She was freed by the Indonesian when Japan lost the war. She was there when Indonesia proclaimed her independence.

Those who witnessed this historic event heard President Sukarno in his deep, emotion-charged voice, declare simply, “With the blessing of almighty Allah, the Indonesian people declare their independence.” And the people wept, for the days of subjugation were over. Citizens of Indonesia would go forth with pride, no longer slave of any man.

Page 181

That paragraph had successfully raised my pride knowing that we were freed from that day on till years to come and hope no country ever set their foot upon my land ever again.

Indonesian independence was seen as Japanese puppet government by the Dutch. The Dutch influenced the British to help them got back to Indonesia and abolished the puppet government. What Dutch didn’t know was that the government was supported by 70million people of Indonesia, it was not a puppet government at all.

K’tut was drawn to this revolution war against the coming back of the Dutch. She remembered the heroic attempt of Prince Diponegoro , 100 years ago, in trying to free Indonesia from the Dutch and that memory made her strong in helping Indonesia to gain her full freedom.

His noble spirit has been the inspiration of other brave men who have tried, again and again, to free Indonesia from its Dutch masters, only to suffer imprisonment, death, or exile to the dreaded Tanah Merah. But a century had gone by since Diponegoro. The situation had changed, and Merdeka (Merdeka means freedom) was no longer impossible of attainment. It would not be easy, but with seventy million Indonesians on the march toward independence they could not lose. This time, Allah was on their side.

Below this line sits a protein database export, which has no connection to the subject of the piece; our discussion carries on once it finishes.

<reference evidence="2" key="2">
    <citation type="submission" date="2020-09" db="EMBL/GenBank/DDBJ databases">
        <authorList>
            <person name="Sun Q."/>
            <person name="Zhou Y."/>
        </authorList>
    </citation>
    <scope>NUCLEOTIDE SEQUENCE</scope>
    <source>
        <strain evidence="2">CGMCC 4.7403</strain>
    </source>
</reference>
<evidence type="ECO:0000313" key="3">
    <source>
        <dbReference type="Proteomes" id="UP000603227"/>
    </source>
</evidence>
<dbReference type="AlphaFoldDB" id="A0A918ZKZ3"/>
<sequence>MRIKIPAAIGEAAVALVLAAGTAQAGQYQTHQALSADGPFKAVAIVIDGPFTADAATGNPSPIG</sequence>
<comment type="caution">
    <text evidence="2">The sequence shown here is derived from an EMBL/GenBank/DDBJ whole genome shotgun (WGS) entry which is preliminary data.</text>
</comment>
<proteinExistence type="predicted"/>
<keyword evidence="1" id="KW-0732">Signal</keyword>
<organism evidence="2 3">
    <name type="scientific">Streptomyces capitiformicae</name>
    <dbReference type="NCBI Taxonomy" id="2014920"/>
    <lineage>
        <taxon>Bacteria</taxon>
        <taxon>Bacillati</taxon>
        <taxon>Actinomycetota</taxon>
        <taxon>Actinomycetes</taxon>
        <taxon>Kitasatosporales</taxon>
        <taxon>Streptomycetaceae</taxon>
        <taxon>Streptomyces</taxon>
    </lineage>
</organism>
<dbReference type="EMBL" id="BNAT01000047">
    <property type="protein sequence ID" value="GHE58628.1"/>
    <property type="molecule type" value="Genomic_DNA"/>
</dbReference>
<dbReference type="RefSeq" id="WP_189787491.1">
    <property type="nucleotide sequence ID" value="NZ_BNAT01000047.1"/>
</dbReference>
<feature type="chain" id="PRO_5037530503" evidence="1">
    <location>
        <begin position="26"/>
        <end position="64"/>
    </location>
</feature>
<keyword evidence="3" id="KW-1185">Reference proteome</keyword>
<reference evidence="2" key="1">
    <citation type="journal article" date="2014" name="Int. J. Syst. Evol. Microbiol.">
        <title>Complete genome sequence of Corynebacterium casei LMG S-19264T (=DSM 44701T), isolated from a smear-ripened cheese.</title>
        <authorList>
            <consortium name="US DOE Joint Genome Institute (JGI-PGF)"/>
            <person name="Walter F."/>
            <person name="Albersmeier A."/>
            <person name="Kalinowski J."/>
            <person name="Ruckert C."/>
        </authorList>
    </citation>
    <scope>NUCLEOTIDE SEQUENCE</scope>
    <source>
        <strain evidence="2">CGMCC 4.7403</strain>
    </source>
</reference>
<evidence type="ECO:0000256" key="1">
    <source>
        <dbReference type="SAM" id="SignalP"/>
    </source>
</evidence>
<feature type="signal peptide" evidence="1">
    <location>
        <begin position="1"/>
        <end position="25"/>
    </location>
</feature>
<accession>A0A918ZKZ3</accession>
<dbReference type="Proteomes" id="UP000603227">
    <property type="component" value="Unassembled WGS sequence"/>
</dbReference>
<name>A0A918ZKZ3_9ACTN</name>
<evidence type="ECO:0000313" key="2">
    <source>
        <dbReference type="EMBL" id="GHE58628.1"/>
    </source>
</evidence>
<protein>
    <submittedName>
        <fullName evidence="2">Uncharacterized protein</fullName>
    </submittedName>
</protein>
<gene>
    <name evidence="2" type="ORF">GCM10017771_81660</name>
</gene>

She helped Indonesia by becoming voicing Indonesia’s freedom through Radio. She was then known as Surabaya Sue throughout the world. She continued to help in many outstanding ways to help Indonesia.

The way K’tut describe the history of Indonesia was marvelous, she really knew how to tell a story. I have never read Indonesia history as fun as I read her writing. She shared our history in a way that can make any Indonesian proud of our revolution. However, the way she wrote about herself was too over the top…here is the part where I feel the book a bit off.

As I have said before, Revolt in Paradise is a memoir self-written by K’tut Tantri. It made me wonder how much truth can someone write about herself?

All the things she did for herself and Indonesia were too high rated. Her hotel became well-known, she didn’t bulge when the Japanese tortured her while other prisoners turned crazy, she knew so many famous people that involved in our revolution war and she was a dare-devil woman who would do anything to help anyone. Maybe what she said about her was right….but maybe not!! I couldn’t 100% trust everything I read about her involvement. When I read On Writing by Stephen King, SK didn’t write in a way that describes him as a great writer and for that I appreciate him a great deal. But in Revolt in Paradise, I felt like reading an amazing heroine told by the heroine itself….it was just too much.

She wasn’t mentioned in any of Indonesian history school-book, but I wouldn’t trust text book 100% either. I think some parts of her involvement were right but she spiced them up so well that she looked like a brave woman in and out.

I thought I was wrong for thinking like this, but when I searched through the net…I was amazed that I wasn’t the only one thinking like that. You can read these 2 articles Her obituary in and what The Bali Times thought about her.